3 Mistakes to Avoid When Thinking About Hiring

Your business is growing. You’ve got solutions your customers want, a competitive difference to leverage and a sales process that closes consistently.  FANTASTIC!!

But as you know, growth brings challenges – and one of the biggest challenges I see business owners wrestling with is HIRING. It can be a struggle to find, hire and retain great people, whether we’re talking about installers, salespeople, customer service, back office or even manager and leaders.

Finding great people may never be easy but you can certainly make it easier on yourself if you avoid these 3 Mistakes.

Mistake #1: You wait too long

Don’t wait until you’re drowning before you start the hiring process. Good hires take time to find. I know… you *think* you can manage and then suddenly you’re desperate, you need help, like, yesterday, and panic sets in. The fact is, you will choose poorly if you’re forced to choose quickly.

As soon as the notion that you might need to hire enters your head, start the process. Obviously you’ll want any new team member to succeed in their role – which means you need to know exactly what success in that role entails. What does the job entail? What are your expectations? What personality would best suit the tasks? (Do you need an extrovert? Does the role require attention to detail? Do you need someone who adores process and procedures?) If you don’t have a clear picture of what Success in the Role looks like and how it will be measured, then you’re not ready to hire someone who will be a success.

Mistake #2: You take them at their word

Hiring is not an area that benefits from blind trust. You’re bound to come across people who know how to ‘look great on paper’ or ‘give a great interview’. Resumes and interviews are important elements of the hiring process, but so are checking references and testing skills.

Again, it’s about setting your new employee up for success! If success in the role demands specific computer, communication, phone, research, technical, or math skills, don’t take a candidate’s word for it — establish your own test. Give them a problem to solve, role play a tough interaction, assign them some homework. If personality and fit is important (when is it not?!) then conduct a personality test – the Kolbe Index, Myers Briggs or DISC are all great. Do background checks, credit checks and drug screenings as needed. And always check references — you’re not digging for faults, but if you find them, know that you’ve dodged a potentially fatal bullet.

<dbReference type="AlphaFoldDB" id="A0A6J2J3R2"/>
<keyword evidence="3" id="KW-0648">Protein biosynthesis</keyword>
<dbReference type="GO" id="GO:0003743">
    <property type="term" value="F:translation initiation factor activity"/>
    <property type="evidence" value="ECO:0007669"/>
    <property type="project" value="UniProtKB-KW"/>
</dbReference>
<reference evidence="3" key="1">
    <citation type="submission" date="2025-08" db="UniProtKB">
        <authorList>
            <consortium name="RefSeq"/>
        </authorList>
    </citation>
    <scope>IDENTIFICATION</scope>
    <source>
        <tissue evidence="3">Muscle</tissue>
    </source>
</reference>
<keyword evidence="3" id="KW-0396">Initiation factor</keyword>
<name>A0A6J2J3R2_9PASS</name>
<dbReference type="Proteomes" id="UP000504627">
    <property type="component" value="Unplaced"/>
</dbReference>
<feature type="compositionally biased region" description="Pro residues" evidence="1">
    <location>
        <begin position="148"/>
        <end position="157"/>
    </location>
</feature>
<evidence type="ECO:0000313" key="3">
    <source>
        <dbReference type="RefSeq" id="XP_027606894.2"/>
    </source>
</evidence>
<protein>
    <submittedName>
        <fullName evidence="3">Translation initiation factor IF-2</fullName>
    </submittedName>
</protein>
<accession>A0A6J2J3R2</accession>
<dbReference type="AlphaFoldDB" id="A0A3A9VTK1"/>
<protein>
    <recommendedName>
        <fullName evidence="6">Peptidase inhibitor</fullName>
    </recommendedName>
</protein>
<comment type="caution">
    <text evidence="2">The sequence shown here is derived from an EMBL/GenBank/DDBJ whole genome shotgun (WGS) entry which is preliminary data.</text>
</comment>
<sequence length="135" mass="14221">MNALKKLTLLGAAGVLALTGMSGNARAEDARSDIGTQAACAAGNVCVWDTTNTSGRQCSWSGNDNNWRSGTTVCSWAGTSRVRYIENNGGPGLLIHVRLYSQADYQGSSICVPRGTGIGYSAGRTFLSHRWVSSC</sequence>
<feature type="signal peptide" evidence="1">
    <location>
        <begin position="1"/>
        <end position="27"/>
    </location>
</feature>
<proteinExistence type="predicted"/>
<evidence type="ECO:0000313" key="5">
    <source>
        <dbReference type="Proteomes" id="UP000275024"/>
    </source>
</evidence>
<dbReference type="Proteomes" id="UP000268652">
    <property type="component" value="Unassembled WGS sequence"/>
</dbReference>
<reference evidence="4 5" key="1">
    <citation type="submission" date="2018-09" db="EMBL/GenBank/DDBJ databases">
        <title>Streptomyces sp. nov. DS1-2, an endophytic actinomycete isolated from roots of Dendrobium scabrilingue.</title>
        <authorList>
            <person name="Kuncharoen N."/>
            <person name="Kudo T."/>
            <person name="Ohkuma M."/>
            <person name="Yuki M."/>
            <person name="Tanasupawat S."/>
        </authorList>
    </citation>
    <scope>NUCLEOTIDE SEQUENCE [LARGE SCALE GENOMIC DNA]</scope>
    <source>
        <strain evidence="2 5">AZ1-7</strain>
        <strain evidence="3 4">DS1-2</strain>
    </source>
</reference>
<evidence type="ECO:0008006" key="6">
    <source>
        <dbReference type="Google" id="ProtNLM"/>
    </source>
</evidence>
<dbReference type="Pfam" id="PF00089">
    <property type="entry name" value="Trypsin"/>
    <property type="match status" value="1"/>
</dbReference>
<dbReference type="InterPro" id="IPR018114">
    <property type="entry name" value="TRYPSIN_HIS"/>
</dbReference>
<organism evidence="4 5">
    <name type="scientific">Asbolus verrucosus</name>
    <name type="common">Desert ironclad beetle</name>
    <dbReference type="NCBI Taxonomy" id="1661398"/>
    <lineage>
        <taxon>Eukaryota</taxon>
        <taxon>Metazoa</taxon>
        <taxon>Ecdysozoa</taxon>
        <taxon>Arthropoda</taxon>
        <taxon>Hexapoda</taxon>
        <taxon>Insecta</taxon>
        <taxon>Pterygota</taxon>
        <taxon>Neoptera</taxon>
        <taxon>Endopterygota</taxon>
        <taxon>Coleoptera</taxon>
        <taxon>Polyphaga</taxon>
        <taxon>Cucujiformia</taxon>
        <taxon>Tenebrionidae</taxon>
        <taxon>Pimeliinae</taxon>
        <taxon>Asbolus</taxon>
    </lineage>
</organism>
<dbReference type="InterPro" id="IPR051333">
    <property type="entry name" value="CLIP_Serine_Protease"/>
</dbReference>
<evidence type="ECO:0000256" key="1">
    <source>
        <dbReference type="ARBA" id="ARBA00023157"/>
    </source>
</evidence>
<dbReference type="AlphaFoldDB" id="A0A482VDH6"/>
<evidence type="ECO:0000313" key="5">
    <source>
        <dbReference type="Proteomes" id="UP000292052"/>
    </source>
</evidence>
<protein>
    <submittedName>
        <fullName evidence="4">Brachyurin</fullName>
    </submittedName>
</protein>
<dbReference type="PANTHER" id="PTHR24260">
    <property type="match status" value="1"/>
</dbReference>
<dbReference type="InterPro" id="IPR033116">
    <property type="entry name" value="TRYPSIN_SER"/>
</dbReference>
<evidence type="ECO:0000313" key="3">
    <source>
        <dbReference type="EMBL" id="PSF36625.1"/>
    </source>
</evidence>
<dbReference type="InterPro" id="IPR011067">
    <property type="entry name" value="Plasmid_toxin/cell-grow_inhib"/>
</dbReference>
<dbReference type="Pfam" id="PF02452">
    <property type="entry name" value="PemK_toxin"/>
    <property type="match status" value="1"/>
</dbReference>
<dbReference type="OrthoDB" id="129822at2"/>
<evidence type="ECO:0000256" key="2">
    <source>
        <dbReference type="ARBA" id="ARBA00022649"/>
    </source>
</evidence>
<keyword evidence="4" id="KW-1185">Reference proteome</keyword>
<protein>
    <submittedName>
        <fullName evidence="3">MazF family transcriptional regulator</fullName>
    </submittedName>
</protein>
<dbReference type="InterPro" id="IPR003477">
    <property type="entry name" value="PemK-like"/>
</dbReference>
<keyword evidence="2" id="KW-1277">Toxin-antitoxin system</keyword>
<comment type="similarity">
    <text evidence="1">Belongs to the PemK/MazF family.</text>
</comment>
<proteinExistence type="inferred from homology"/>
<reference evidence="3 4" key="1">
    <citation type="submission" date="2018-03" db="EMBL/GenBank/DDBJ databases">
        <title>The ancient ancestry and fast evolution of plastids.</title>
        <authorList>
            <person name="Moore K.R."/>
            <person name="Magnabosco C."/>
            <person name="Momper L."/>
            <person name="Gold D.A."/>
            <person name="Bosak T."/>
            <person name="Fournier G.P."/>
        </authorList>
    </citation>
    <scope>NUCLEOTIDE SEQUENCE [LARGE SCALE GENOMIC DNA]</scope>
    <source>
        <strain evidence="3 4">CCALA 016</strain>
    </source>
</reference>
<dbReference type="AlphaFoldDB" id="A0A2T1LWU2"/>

Mistake #3: You hire the first good candidate you meet

Don’t stop interviewing, even when the dream candidate is sitting across from you. Keep looking until you have three amazing possible hires. If you’re not attracting good candidates, tweak your ad or posting. Because you want three different people you’d be happy to see in the role. Why?

It feels great to hire – not just a good candidate – but the best of the best! So keep looking until you’ve met good, better and best. You’ll be much more confident in your choice. You’ll have a stronger basis for comparison, and you may even notice a shortcoming in your ‘good’ candidate that the ‘better’ candidate provides. When you have a strong field to choose from, it ensures you have a back-up plan. If something falls through, you’re not all the way back at square one. And, as you continue to search, you’ll continue to clarify the role and improve your recruitment ads, interviewing, and process.

You do yourself – and your next employee – a great favor when you’re diligent in your hiring process. Nobody wants to start a new job to find out it’s not the right fit, they can’t deliver, and they don’t like the work! Whatever it costs in time and effort to find the right candidate far outweighs the cost and headache of letting someone go.

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